“Boris Johnson doesn’t get to define what it means to be British; that’s our job.”
The student strike at a London school has thrown the issue of flags back into the news. Students at Pimlico School chanting “there’s no black in the Union Jack” follows the BBC being questioned about the paucity of flags in its annual report, and the growing prominence of Union Jack in the Zoom backgrounds of Conservative ministers doing media rounds and TV interviews.
Sadly, those Conservative MPs flying the flag in their spare rooms don’t seem to be using it in a civic-minded display of national pride, but as ammunition to fight the UK’s culture war.
The government’s pro-flag enthusiasts will tell you that they’re simply proud to be British. But implicitly, and by contrast, they want to promote the idea that anyone not enthusiastically embracing the Union Jack is failing in their patriotic duty.
We need a new narrative about what being British really means
As far as I can tell the government wants a row about flags for three reasons.
- With Brexit ‘done’ they want to stoke the embers of those divisions that took over our politics for the last five years and delivered a substantial Tory majority of in 2019.
- They want to divert attention from their mishandling of covid and their casual approach to political ethics.
- And they want to sew division within the Labour Party, as the left turns in on itself while deciding whether flags are a necessary corollary to winning elections or a capitulation to right-wing, imperial-age dogma.
The government needs to hide behind a flag, because the government itself is a political project bereft of any new ideas or a coherent governing strategy.
Most governments 11 years into their term in office would be in the weeds of structural reform, dealing with the difficult and gritty problems that simply can’t be ignored after a few years of governing.
By contrast, this government shows no signs of confronting those challenges in any meaningful way. Indeed, it seems intent on creating more problems than it can solve.
The government is masking reality behind a flag
Rather than deal with the realities of a UK cut adrift from its main trading partner, of mental health and old age care services that aren’t fit for purpose, or of the creaking constitutional settlement of the UK, we are asked to see the flag as an emblem or symbol of our success as a country.
The temptation for most people is either to ignore the bait or simply join in the flag waving. But both of those options would pass up the opportunity for us to have a conversation about what it really means to be proudly British in the 21st century.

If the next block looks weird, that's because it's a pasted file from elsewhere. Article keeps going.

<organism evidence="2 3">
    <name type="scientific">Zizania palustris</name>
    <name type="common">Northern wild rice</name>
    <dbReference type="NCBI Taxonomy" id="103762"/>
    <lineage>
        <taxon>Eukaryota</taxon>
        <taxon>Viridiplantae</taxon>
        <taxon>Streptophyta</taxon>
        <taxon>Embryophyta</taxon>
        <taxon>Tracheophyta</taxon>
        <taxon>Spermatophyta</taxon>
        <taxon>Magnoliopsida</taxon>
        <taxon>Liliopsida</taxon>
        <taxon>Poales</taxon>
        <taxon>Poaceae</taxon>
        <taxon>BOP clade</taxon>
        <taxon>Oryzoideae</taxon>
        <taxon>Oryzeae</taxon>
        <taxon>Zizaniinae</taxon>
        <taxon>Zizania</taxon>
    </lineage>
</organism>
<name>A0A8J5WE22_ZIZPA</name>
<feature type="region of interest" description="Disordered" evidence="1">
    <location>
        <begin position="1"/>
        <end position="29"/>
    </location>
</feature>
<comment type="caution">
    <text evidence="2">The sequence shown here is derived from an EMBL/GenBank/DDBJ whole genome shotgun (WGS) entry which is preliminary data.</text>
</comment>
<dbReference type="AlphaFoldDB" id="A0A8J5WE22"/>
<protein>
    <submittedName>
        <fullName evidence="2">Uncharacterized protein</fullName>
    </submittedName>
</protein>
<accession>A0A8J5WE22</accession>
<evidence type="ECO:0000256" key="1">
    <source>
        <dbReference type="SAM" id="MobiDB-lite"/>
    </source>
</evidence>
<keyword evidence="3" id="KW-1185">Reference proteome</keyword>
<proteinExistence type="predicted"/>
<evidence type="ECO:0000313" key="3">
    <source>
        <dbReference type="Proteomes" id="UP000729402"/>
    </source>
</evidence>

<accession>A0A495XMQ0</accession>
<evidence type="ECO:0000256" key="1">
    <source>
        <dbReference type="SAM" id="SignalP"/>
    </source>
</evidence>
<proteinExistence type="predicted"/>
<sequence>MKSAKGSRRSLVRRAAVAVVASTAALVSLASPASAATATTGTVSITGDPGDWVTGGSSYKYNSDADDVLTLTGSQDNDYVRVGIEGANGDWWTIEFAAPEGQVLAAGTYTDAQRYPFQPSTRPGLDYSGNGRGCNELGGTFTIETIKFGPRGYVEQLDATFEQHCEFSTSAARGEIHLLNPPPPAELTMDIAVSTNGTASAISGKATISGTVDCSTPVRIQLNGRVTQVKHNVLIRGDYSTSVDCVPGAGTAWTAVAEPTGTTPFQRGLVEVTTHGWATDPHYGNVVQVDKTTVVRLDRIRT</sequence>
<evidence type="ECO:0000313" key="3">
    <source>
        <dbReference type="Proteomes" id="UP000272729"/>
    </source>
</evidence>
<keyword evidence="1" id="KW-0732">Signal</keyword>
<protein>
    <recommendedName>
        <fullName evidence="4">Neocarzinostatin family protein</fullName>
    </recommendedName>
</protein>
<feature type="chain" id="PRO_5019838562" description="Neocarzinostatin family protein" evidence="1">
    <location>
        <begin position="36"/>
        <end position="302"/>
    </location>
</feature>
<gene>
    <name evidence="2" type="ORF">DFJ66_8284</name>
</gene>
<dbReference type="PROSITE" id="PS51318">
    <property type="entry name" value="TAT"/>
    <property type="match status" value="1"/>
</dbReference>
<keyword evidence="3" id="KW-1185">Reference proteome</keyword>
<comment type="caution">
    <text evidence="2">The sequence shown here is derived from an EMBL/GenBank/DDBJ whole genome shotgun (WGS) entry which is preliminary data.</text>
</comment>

Despite our post-Brexit isolation and malaise, the UK has a past, culture and future to celebrate and around which to build a renewed national story fit for the 21st century.
This government would rather that story was centred around a militaristic, individualistic, freedom fighting version of Britain, but that’s far from a settled or singular version of our history or our present.
There are lessons we can learn from Joe Biden
In the recent American election, Joe Biden didn’t let Donald Trump own the American story or define what it meant to be American. He proactively and consistently painted an alternative picture of what America was and could be again, embracing both the complexity and positivity of American identity, from slavery to the space race.
We can do that here too, and develop a new, alternative narrative around what it means to be proudly British.
Rather than question the BBC’s failure to use more than a single Union Jack in its annual report, we should celebrate the world-leading content created by the BBC, and a World Service that provides news to nearly 180 million people across the globe.
We should look back on Britain’s role in creating international bodies
Rather than hark back to World War Two, we should promote the role played by the UK in the formation of the UN, the EU, or the European Convention on Human Rights. Rather than cutting back on international aid, we should welcome the responsibility and influence that comes with being one of the richest countries in the world.
Rather than revelling in our strength we could cherish our kindness, generosity, creativity, and leadership, as well as our athletes, scientists, activists, and artists.
This government would have us believe there is only one way to be British, and it requires flag waving and intolerance. The country I know and love is one with a complex history and place in the world, but one with countless successes and limitless opportunity.
If we’re going to wave the Union Jack, let that flag represent the real country we are, have been and can be again. The country of Wilberforce, Shakespeare, Peterloo, the Kindertransport, Tim-Berners Lee, Damien Hirst and the Premier League. Boris Johnson doesn’t get to define what it means to be British; that’s our job.
Oliver Coppard is the founder of Campaigns Plus, a community level behaviour change consultancy. He was formerly the Labour Party’s parliamentary candidate in Sheffield Hallam in 2015,